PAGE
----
According to a book published in March, charities waste more than £100m a year on making duplicated or unnecessary reports to foundation and government funders. Caroline Fiennes, director of donor consultancy Giving Evidence and author of It Ain’t What You Give, It’s The Way That You Give It, says a quarter of the estimated £410m charities spend on reporting to funders is unnecessary expenditure. Sue Robinson, a trainer with the Institute of Fundraising and former fundraiser with Sense Scotland, says that EU funds and some Big Lottery Fund grant streams ask for receipts for every item. “If you’re claiming for volunteer expenses, you have to show the bus ticket,” she says. “It’s ludicrous. If you have a large sum of money you almost have to employ someone purely to administer the budget.”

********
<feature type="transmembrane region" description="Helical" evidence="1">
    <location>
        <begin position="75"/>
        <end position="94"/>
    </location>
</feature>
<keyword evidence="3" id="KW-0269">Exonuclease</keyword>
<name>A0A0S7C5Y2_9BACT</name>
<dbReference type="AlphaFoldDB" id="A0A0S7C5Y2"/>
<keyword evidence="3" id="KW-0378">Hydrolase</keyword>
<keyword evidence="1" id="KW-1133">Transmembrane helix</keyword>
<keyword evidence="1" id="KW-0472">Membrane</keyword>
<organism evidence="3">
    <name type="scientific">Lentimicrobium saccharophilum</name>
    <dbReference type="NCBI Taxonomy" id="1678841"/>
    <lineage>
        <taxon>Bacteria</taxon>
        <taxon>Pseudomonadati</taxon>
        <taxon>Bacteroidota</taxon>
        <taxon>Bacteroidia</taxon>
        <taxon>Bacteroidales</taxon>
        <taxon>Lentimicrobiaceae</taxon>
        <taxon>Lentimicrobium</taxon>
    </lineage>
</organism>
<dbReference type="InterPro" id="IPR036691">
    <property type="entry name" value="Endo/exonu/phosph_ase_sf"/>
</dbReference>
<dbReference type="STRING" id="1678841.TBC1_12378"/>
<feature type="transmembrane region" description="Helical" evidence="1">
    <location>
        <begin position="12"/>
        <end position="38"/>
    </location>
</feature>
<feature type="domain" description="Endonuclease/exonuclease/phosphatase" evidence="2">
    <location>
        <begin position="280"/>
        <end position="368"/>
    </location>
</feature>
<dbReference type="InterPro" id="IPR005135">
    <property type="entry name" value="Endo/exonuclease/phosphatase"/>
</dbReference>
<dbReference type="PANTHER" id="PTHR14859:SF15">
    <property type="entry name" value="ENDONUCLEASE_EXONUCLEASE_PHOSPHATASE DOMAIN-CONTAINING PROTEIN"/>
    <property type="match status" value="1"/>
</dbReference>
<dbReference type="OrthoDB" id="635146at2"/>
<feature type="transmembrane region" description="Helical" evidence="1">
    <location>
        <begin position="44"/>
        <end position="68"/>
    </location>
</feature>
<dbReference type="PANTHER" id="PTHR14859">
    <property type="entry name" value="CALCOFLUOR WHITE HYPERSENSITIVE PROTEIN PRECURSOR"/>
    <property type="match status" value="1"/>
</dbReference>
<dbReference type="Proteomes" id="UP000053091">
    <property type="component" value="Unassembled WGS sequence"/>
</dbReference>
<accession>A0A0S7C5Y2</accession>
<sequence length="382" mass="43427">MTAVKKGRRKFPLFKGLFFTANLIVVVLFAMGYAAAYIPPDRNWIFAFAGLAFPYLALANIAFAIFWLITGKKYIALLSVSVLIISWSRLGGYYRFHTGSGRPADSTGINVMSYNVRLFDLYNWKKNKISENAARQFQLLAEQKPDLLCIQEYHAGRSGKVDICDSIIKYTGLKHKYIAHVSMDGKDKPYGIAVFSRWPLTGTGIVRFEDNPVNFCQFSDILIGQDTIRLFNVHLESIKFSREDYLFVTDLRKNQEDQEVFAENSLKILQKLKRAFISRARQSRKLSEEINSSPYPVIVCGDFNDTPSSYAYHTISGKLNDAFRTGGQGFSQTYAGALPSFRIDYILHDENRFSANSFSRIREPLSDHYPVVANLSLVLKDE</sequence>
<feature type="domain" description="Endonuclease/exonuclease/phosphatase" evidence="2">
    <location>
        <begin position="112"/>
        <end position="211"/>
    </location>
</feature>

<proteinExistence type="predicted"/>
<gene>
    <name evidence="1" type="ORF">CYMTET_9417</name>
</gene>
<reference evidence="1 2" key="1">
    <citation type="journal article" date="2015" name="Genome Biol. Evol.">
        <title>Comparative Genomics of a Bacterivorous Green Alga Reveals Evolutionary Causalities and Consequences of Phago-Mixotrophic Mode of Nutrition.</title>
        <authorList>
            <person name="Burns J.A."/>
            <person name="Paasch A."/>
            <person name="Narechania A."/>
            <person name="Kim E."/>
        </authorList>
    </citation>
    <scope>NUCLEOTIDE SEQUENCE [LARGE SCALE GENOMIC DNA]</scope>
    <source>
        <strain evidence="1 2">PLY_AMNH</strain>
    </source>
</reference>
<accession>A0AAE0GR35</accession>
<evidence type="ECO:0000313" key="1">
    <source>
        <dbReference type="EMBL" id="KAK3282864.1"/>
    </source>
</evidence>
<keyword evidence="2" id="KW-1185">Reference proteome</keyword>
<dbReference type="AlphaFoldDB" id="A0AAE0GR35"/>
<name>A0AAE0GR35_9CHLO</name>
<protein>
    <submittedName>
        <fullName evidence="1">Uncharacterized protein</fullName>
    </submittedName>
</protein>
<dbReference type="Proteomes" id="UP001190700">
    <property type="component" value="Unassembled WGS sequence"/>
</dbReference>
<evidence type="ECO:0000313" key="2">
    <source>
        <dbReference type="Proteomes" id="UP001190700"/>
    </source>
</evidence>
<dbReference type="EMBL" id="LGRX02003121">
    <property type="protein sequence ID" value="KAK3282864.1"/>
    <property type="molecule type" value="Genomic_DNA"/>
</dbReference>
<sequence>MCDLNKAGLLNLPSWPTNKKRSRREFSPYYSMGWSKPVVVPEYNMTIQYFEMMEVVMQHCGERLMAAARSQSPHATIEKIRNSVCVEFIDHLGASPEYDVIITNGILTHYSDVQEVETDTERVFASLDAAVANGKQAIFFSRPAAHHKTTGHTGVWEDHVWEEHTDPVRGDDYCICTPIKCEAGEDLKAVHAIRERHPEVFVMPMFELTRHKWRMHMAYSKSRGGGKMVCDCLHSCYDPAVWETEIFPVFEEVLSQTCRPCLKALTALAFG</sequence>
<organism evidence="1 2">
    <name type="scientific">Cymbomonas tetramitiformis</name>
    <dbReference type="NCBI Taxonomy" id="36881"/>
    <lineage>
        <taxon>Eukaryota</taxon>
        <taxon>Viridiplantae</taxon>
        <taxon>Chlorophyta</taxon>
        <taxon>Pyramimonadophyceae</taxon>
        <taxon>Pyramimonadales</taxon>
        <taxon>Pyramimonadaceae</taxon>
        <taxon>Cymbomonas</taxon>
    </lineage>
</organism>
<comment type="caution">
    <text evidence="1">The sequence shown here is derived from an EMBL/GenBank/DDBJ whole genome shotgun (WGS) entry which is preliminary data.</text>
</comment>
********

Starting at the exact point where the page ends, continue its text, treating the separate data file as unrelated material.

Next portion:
Robinson argues that good funding bids from charities that have good track records are sometimes rejected because funders don’t think that they have the administrative staff or software to manage the funds. She says: “They’ve invested their money in meeting the need they were set up to meet, but dealing with those big funders requires you to have a robust back office.

So if you want to find true funding love and make lots of little projects together come and see our matchmaking …… we mean our fundraising team today!

 

Knowledge at Work

Knowledge at Work

Today’s release of the Expert Panel’s Report headed by Rafael Bengoa shows how knowledge brokerage works on a grand scale.
Bringing international academic and expert knowledge to provide solutions for the crisis in health care represents the best possible approach.

The Tests for Test Cases

The Tests for Test Cases